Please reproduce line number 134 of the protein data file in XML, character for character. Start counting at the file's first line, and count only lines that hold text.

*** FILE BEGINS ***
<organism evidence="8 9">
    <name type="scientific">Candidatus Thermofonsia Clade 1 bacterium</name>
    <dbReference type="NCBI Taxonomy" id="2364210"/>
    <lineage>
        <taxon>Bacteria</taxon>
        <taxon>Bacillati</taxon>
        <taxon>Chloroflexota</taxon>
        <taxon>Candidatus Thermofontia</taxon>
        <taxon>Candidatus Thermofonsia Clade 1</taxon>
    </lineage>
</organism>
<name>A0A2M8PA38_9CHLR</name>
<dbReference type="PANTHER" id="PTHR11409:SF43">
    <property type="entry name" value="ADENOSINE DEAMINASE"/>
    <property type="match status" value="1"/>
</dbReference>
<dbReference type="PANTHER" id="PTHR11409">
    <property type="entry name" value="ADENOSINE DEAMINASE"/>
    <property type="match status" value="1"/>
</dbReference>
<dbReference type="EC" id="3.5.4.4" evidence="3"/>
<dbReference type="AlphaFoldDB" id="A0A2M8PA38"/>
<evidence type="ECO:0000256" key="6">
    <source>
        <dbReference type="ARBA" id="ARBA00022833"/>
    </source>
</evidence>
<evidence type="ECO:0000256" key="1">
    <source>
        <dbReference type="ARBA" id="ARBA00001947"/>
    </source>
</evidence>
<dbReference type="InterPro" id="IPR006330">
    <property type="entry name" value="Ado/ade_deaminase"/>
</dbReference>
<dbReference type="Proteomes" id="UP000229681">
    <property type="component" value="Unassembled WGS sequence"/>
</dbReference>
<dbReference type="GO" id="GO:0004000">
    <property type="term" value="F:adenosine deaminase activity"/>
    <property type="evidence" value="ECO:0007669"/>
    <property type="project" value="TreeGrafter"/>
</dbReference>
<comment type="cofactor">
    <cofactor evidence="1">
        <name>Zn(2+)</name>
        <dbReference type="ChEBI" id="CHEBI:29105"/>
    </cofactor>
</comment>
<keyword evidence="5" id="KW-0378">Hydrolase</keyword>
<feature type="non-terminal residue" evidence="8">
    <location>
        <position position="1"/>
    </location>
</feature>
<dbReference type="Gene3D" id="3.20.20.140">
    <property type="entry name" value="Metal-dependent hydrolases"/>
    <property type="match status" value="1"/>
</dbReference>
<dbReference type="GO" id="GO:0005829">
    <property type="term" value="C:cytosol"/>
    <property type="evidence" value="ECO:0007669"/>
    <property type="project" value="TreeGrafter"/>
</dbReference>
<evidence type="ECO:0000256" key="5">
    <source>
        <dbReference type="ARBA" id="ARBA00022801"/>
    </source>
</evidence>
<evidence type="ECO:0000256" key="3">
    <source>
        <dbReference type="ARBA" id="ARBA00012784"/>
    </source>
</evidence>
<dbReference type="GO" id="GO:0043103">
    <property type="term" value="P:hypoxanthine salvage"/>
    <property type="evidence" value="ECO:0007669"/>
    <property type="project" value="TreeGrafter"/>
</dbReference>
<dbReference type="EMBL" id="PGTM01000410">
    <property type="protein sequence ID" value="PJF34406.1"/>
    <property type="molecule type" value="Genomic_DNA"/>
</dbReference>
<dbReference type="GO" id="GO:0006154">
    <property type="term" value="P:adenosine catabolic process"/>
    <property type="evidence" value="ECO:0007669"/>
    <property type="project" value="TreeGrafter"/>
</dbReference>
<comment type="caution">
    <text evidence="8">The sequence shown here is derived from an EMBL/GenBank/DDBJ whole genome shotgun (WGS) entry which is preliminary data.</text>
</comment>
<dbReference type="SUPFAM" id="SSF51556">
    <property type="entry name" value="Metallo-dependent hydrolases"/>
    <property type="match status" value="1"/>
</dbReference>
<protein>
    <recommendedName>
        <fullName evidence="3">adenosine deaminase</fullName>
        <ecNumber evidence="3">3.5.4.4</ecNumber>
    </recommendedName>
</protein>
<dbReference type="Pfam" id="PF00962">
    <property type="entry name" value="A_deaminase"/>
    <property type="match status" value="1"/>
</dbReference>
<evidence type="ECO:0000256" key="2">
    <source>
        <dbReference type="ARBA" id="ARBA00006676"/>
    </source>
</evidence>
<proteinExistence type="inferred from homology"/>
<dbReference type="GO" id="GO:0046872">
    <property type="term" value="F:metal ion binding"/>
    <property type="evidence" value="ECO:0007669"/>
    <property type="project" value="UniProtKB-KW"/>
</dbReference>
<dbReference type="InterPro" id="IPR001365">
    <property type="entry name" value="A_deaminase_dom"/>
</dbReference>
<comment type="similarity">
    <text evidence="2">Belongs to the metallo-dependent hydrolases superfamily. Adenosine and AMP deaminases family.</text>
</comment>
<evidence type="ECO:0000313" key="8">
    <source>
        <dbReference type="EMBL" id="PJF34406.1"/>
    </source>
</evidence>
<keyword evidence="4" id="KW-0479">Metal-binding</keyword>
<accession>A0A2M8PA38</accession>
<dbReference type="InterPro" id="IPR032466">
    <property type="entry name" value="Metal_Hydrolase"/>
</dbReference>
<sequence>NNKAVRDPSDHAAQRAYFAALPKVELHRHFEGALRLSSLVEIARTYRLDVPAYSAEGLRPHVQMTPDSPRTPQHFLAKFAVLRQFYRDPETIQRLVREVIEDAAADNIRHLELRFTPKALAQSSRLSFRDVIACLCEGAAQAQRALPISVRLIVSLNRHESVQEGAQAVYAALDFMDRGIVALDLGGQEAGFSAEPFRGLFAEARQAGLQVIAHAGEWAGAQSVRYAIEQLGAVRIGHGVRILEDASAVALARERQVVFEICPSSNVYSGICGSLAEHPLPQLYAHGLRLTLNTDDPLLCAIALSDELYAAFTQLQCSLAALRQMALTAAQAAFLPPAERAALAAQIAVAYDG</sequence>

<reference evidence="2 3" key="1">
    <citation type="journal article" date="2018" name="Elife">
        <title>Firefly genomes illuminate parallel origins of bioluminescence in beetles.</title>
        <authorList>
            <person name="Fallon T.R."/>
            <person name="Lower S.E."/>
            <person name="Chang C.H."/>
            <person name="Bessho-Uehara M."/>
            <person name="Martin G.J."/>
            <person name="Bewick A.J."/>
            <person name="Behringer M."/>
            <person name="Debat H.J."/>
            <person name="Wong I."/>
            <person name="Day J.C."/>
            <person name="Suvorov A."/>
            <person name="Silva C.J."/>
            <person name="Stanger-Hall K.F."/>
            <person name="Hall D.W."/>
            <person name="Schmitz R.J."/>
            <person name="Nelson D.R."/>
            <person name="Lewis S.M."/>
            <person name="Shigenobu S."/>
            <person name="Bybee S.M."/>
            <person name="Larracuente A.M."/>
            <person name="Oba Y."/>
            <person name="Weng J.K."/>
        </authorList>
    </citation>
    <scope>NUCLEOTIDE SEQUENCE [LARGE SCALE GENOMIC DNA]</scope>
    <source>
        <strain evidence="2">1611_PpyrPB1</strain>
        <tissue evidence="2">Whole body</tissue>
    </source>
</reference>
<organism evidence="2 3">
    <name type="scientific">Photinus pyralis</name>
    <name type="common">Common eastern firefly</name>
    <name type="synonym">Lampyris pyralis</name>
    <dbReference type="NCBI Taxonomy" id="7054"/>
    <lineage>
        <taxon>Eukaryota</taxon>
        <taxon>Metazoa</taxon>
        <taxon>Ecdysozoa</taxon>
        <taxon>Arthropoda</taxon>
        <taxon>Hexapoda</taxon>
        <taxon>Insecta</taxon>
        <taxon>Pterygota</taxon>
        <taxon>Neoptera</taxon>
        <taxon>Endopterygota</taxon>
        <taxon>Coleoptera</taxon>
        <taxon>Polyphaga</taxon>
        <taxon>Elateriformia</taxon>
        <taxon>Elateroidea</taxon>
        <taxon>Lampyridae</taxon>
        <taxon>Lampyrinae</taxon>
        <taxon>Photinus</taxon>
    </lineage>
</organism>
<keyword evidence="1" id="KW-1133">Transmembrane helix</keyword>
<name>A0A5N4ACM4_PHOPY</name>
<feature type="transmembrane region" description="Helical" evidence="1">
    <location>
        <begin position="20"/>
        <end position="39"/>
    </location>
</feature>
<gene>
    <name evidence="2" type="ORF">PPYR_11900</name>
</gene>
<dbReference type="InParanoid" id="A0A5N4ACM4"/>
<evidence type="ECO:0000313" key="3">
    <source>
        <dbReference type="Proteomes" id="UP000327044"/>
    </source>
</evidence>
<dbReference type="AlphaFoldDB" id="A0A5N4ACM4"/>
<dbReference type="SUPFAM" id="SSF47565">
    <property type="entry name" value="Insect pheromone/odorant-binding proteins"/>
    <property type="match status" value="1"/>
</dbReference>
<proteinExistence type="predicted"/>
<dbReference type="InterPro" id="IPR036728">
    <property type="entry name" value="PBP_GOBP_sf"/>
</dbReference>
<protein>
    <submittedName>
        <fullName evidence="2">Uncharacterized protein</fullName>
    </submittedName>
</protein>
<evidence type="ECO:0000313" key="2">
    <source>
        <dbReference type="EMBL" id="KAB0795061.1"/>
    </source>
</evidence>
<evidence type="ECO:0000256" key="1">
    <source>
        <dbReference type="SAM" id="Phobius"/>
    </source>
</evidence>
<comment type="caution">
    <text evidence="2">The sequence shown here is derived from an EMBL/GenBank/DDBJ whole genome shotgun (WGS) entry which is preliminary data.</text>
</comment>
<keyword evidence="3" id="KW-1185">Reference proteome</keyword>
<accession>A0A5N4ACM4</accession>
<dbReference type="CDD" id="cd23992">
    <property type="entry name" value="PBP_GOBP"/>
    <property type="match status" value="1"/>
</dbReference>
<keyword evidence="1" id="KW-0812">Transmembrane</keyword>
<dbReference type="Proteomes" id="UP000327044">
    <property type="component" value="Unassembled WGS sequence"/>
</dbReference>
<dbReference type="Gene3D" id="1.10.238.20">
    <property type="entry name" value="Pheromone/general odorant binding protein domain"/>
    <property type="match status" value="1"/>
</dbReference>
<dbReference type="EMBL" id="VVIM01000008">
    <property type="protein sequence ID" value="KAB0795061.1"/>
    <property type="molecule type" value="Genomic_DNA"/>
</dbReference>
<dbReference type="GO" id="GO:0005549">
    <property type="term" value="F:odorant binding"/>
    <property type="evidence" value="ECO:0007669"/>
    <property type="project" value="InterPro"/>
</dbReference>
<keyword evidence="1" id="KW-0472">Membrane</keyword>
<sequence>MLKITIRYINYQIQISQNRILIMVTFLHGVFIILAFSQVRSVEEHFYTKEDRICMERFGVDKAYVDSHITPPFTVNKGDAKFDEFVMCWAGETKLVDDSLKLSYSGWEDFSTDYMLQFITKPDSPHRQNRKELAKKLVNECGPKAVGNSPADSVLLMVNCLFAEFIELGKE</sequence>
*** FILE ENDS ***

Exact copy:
<reference evidence="2 3" key="1">